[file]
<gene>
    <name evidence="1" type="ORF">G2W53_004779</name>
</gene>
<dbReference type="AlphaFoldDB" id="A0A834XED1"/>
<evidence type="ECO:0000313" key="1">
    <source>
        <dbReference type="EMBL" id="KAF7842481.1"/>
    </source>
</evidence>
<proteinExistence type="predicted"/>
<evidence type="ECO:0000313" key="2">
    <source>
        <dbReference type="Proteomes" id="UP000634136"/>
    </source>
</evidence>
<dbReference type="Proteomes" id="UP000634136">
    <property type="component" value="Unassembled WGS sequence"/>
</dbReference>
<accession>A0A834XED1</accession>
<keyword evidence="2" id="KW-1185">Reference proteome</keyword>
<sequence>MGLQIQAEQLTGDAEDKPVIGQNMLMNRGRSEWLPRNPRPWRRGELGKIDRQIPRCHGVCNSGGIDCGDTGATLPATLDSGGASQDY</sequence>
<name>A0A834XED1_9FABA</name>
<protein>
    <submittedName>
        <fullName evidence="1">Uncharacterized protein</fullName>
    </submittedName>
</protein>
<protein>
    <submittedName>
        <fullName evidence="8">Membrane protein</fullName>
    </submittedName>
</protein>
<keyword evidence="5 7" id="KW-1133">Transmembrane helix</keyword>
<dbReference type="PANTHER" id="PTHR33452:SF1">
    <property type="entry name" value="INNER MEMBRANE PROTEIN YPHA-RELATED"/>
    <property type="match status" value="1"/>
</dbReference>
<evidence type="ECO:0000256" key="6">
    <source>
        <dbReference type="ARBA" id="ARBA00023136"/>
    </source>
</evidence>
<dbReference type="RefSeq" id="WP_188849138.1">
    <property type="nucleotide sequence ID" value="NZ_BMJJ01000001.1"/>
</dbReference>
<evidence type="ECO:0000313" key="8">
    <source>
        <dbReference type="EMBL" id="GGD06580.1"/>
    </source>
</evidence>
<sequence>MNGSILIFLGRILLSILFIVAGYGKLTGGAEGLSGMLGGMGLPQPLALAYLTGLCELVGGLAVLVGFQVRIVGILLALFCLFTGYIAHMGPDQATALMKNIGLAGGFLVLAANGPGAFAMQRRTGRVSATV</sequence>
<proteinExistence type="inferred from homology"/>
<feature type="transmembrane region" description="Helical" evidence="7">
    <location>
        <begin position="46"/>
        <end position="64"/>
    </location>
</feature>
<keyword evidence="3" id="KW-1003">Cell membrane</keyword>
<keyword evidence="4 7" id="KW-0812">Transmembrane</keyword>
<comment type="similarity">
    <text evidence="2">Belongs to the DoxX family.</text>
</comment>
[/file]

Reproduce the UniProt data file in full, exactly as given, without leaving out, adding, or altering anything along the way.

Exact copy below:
<gene>
    <name evidence="1" type="ORF">G2W53_004779</name>
</gene>
<dbReference type="AlphaFoldDB" id="A0A834XED1"/>
<evidence type="ECO:0000313" key="1">
    <source>
        <dbReference type="EMBL" id="KAF7842481.1"/>
    </source>
</evidence>
<proteinExistence type="predicted"/>
<evidence type="ECO:0000313" key="2">
    <source>
        <dbReference type="Proteomes" id="UP000634136"/>
    </source>
</evidence>
<dbReference type="Proteomes" id="UP000634136">
    <property type="component" value="Unassembled WGS sequence"/>
</dbReference>
<accession>A0A834XED1</accession>
<keyword evidence="2" id="KW-1185">Reference proteome</keyword>
<sequence>MGLQIQAEQLTGDAEDKPVIGQNMLMNRGRSEWLPRNPRPWRRGELGKIDRQIPRCHGVCNSGGIDCGDTGATLPATLDSGGASQDY</sequence>
<name>A0A834XED1_9FABA</name>
<protein>
    <submittedName>
        <fullName evidence="1">Uncharacterized protein</fullName>
    </submittedName>
</protein>
<protein>
    <submittedName>
        <fullName evidence="8">Membrane protein</fullName>
    </submittedName>
</protein>
<keyword evidence="5 7" id="KW-1133">Transmembrane helix</keyword>
<dbReference type="PANTHER" id="PTHR33452:SF1">
    <property type="entry name" value="INNER MEMBRANE PROTEIN YPHA-RELATED"/>
    <property type="match status" value="1"/>
</dbReference>
<evidence type="ECO:0000256" key="6">
    <source>
        <dbReference type="ARBA" id="ARBA00023136"/>
    </source>
</evidence>
<dbReference type="RefSeq" id="WP_188849138.1">
    <property type="nucleotide sequence ID" value="NZ_BMJJ01000001.1"/>
</dbReference>
<evidence type="ECO:0000313" key="8">
    <source>
        <dbReference type="EMBL" id="GGD06580.1"/>
    </source>
</evidence>
<sequence>MNGSILIFLGRILLSILFIVAGYGKLTGGAEGLSGMLGGMGLPQPLALAYLTGLCELVGGLAVLVGFQVRIVGILLALFCLFTGYIAHMGPDQATALMKNIGLAGGFLVLAANGPGAFAMQRRTGRVSATV</sequence>
<proteinExistence type="inferred from homology"/>
<feature type="transmembrane region" description="Helical" evidence="7">
    <location>
        <begin position="46"/>
        <end position="64"/>
    </location>
</feature>
<keyword evidence="3" id="KW-1003">Cell membrane</keyword>
<keyword evidence="4 7" id="KW-0812">Transmembrane</keyword>
<comment type="similarity">
    <text evidence="2">Belongs to the DoxX family.</text>
</comment>